Exclusive: BroadwayWorld Reviews THE SPIDEY PROJECT!
While BroadwayWorld follows a policy of not reviewing productions before they have officially opened, after careful consideration both this reporter and the editor-in-chief concluded that an exception must be made for The Spidey Project: With Great Power Comes Great Responsibility.
This decision was not made lightly. When playwright Justin Moran first announced, via a February 11th YouTube video, that he intended to write and rehearse a fully-realized Spider-Man musical which would be performed on March 14th, the day before the currently-scheduled opening of Broadway's Spider-Man: Turn Off The Dark, and do it with a budget of $0, this website was willing to wait until that time before passing critical judgment.
However, on Friday morning at 12:01am, tickets for the free 8pm performance, to be held at The People's Improv Theater (a/k/a The PIT) were made available through the internet. In less than a minute, the entire house was booked with reservations, leading to the scheduling of an additional free performance on the 14th at 10pm, which will be available for reservations at noon on March 7th. This is all very well and good except for the fact that the cast has already been rehearsing the show for almost a week. Wondering what might necessitate such an extended rehearsal period, we at BroadwayWorld sensed a pattern of continually rehearsing the show while announcing additional free performances which would fill up with reservations based on word-of-mouth, having theatre-goers make advance commitments of their time to the production without any objective critical evaluation from New York's reviewing press. This would set a precedence that we feel not only does a disservice to the public, but gyps theatre critics out of the last threads of power we've been so desperately clinging to.
So with a well-placed bribe to an insider at The PIT (my extra press comp for The Book of Mormon) I was able to hide under the theatre's seating risers and observe Friday evening's run-through rehearsal of the show.
It didn't take long for me to concluded why so much preparation would be required (this was their sixth rehearsal) for this production. With a budget that is a full 65 million dollars less than the now-previewing Turn Off The Dark, Moran and his collaborators seem to be experimenting with a groundbreaking technique previously unheard of in Spider-Man-based musicals. They intend to emphasize clear, intelligent story-telling with songs that help define the characters and advance the plot.
"You can do quality writing on Broadway with no spectacle and have a very successful show," Moran, who directs and is co-authoring the book and lyrics, was heard commenting to his co-bookwriter/lyricist, Jon Roufaeal, as the two of them, along with co-composers Doug Katsaros and Adam Podd (both of whom also contribute additional lyrics), discussed the intriguing idea of using the rehearsal period to find weak spots in the script and rewriting them; even the possibility of replacing one perfectly good song with another that might express a character's motivations more fully.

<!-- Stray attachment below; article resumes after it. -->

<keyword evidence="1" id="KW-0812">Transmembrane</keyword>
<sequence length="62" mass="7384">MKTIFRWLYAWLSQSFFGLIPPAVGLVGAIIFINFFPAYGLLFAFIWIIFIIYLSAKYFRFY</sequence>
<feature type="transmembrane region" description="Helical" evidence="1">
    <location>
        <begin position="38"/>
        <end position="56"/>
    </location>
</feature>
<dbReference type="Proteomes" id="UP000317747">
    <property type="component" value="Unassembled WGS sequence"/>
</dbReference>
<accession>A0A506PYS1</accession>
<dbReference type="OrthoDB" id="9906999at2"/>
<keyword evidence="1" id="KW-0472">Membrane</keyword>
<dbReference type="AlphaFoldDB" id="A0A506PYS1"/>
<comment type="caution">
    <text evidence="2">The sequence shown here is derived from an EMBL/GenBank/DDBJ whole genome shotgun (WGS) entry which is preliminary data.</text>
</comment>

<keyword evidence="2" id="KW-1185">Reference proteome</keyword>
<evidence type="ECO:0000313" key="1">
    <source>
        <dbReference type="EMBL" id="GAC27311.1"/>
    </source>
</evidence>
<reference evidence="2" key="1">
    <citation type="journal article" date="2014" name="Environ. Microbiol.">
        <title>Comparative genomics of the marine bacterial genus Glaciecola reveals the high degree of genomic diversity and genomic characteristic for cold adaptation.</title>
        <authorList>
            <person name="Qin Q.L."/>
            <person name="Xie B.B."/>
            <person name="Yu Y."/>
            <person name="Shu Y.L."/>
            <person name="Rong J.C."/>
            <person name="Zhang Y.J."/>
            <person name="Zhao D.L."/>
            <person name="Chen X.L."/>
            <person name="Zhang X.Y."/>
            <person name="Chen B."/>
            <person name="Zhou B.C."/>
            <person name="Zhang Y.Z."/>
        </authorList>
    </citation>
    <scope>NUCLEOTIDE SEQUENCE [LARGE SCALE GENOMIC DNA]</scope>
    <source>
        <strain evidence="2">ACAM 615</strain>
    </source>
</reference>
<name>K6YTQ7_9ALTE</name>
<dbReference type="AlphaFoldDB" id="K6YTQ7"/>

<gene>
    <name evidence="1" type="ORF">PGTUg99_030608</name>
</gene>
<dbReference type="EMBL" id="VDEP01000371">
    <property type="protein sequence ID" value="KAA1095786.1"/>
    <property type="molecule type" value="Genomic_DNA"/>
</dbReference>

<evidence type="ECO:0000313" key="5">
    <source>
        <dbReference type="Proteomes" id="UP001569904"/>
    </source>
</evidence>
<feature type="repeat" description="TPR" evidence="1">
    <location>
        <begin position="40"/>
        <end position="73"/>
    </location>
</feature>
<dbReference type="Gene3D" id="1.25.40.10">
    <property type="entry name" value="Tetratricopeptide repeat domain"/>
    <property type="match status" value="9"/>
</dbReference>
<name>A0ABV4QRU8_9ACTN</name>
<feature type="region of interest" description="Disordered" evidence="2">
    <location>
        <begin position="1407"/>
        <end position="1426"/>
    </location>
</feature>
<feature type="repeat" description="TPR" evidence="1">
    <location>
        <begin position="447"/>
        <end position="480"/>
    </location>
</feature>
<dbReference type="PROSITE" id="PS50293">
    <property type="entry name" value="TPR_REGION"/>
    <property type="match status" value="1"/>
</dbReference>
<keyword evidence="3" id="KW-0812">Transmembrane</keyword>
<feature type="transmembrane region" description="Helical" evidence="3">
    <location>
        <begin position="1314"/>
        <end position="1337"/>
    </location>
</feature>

Indeed, it appears there are instances of high-altitude web-swinging written into the plot, but from Moran's instructions to Travis Nilan, who plays Spider-Man, it seems these instances will not involve flying on wires, but instead will be executed through an avant garde technique based on the concepts of "safety" and the audience's willingness to "suspend disbelief."
As the show opens, the eight-member cast, playing high school students, sing, "Oh God, the midterms start tomorrow," to a catchy Broadway-rock melody. Other musical styles in the score include salsa, big band and one particular number I can only describe as cartoonish heavy metal.
The plot, cleverly told, involves awkward Peter's unrequited love for classmate Gwen (Liz Bachman, who sings with a lovely soprano), the events that lead to his becoming Spider-Man and a bit of Cold War espionage.
Nilan plays the teen hero with a raw, angsty edge, particularly effective in his indie rock solo, "Great Responsibility." However, there was an exceedingly uncomfortable moment when the actor halted the run for what must have been a full five seconds to ask the stage manager to remind him of a line. I can only imagine the circus-like atmosphere that might ensue if Nilan fails to memorize that line within the next ten days, forcing an audience to sit through a five-second delay as he is prompted.
While it's doubtful that The Spidey Project will attract many patrons from the non-English-speaking tourist demographic that Broadway musicals thrive on, I can see it appealing to patrons who are willing to invest an attention span in the words and music. It remains to be seen how many free performances can be supported by such audiences, but as Moran emphasized to his company while giving notes, "It's not just a musical. It's a statement."
For BWW's Photo Coverage of THE SPIDEY PROJECT in Rehearsal, Click Here!